In the world of customer experience (CX), the Customer Effort Score (CES) survey is a transactional survey, meaning it gauges the distinct experiences customers have with a particular business. CES surveys are triggered upon specific interactions and processes between a customer and a business.
What Is an Effort Score?
A Customer Effort Score is a single-item metric that businesses use to measure the effort a customer has to exert to resolve issues, have their requests fulfilled, find answers to their questions, or return a purchase. The CES is measured by asking customers to respond to the statement “[Name of the company] made it easy for me to handle my issue,” using a rating system consisting of numbers ranging from 1 (strongly disagree) to 7 (strongly agree). Essentially, the CES survey provides a quantifiable measurement of the ease or difficulty of doing business with a company.
When to Use Customer Effort Score vs Other CX Metrics?
The three main customer experience metrics include Net Promoter Score (NPS), Customer Satisfaction (CSAT), and Customer Effort Score (CES). A customer effort score can be used after any interaction a customer has with a company. For example, a customer effort score can be retrieved immediately after an interaction that led to a purchase or subscription, immediately after an interaction with customer service or any service-related experience, and to supplement UI and UX testing for product teams. Customer effort score is easy to deploy and track but does not always show the full picture of the customer’s relationships with the company. This is where Net Promoter score comes into play and measures brand loyalty and measures the whole relationship between customer and company. Lastly, Customer Satisfaction is also a short term measure of a single interaction and allows versatility in the questions asked.
How to Measure Customer Effort Score?
The Customer Effort Score (CES) is the average score calculated from the total number of responses. This means taking the sum of the response scores from a CES survey, and then dividing it by the total number of responses: (Sum of response scores) ÷ (Number of responses) = CES score. Generally speaking, most companies tend to have CES scores of 5 – 5.5. A Customer Effort Score (CES) score of 6 or higher is generally considered above average.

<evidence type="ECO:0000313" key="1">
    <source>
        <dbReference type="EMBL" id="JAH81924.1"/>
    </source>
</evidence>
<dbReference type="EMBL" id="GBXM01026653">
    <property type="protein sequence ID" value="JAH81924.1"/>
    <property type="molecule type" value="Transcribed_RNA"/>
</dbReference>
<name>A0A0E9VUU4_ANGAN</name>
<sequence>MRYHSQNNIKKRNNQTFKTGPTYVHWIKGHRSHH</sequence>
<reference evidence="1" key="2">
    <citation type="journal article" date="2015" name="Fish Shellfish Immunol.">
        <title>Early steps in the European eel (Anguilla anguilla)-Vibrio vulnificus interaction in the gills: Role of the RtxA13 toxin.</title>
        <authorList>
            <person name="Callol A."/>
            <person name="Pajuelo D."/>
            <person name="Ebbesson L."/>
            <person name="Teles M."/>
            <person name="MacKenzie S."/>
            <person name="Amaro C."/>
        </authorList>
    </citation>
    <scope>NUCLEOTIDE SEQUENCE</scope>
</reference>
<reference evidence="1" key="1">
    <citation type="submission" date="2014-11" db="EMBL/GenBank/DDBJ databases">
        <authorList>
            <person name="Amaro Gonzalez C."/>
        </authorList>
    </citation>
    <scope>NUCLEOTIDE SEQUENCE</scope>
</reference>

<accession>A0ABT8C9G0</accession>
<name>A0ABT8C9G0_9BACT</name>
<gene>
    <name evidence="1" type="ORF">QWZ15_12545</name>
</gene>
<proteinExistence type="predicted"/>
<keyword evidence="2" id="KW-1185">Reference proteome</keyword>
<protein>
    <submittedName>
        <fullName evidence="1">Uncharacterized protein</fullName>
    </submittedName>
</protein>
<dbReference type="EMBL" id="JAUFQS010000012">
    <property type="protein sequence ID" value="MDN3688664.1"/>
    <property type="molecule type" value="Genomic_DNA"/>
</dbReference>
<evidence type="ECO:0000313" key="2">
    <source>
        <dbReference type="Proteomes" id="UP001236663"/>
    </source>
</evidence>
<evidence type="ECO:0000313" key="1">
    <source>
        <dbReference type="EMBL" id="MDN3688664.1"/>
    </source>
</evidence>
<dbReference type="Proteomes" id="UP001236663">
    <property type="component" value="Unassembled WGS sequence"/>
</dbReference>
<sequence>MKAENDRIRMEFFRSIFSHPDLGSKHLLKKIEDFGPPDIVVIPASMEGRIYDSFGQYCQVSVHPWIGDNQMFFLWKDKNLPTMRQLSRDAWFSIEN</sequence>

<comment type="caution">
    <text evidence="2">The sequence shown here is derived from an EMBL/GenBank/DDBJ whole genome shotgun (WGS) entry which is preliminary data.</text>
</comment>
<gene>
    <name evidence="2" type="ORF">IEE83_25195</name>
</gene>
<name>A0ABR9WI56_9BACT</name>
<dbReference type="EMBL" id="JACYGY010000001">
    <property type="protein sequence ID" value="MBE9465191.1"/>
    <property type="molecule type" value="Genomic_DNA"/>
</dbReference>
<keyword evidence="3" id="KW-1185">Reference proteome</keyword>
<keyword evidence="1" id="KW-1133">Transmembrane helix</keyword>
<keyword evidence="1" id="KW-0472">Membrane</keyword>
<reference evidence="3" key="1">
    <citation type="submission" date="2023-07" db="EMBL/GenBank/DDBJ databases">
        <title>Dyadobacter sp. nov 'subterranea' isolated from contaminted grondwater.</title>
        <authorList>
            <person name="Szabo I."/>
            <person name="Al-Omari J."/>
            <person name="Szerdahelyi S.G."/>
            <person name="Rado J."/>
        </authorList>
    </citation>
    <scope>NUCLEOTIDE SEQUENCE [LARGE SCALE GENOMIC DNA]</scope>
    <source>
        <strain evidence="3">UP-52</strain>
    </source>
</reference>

Customer Effort Score (CES) Benefits
More Predictive of Customer Loyalty
The Customer Effort Score (CES) is a customer experience metric that Matt Dixon, a senior leader then at the prestigious Corporate Executive Board (CEB) consulting firm, introduced in 2008.
In 2003, Fred Reichheld introduced the Net Promoter Score (NPS) at Bain & Company in order to come up with a metric with more predictive power over customer loyalty than the pervasive CSAT (Customer Satisfaction) score. The Corporate Executive Board introduced the Customer Effort Score (CES) with a similar motive.
Through their research, the CEB found that reducing customer friction is actually a better driver of customer loyalty than creating exceptional experiences at single customer touchpoints. Given our brain’s negative bias, this notion seems pretty intuitive. Yet Dixon observed that companies have been obsessing over creating exceptional individual experiences at a very high cost with no ROI for that extra investment. According to the CEB analysis, Customer Effort Score (CES) predicts customer loyalty 1.8x better than customer satisfaction scores.
The Customer Effort Score (CES) claim to fame—similar to NPS—was significantly boosted after Dixon and his colleagues at CEB published their findings in a 2010 Harvard Business Review article. At the time, they were going against the pervasive and accepted trend of creating amazing experiences and moments of delight for customers.
“Our research shows, loyalty has a lot more to do with how well companies deliver on their basic, even plain-vanilla promises than on how dazzling the service experience might be” — Stop trying to delight your customers HBR, July 2010
Like other customer experience metrics, the correlation between loyalty and the CX metric is stronger at the extreme. As CEB points out, 96% of customers who are forced to exert a lot of effort in service interactions are more disloyal than those who don’t have to.
Effort & Ease in Customer Experience
Read more about customer effort score and ease questions and best practices for implementing them in surveys—and how to take action on their insights!
ROI of Effortless Experience
The CEB published a few statistics to explain the ROI of reducing customer effort. Here is a summary of their findings:
- 94% of customers going through an effortless experience are likely to repurchase vs. only 4% of those went through a high level of effort
- 88% of customer going through an effortless experience are likely to spend more vs. only 4% of those went through a high level of effort
- 96% of customers going through a high level of effort are likely to churn vs. only 9% of those those who went through an effortless experience
- 81% of customers going through a high level of effort are likely to share their bad experience with friends vs. only 1% of those those who went through an effortless experience
In addition, the CEB findings show that the cost to serve a customer decreases by 37% when going from a high to low level of effort experience¹.
Customer Effort Score (CES) Calculation
Customer Effort Score is calculated by averaging all of the individual responses submitted through a CES survey question. …Read More
Customer Effort Score (CES) Use Cases
In customer support/service, in e-commerce check-out, in onboarding etc. Read More
What Is a Good Customer Effort Score (CES)?
The higher a company’s CES, the happier their customers will be. According to CEB, moving a customer from a 1 to a 5 boosts their loyalty by 22%. Though moving someone from a 5 to a 7 increases their loyalty by only 2%.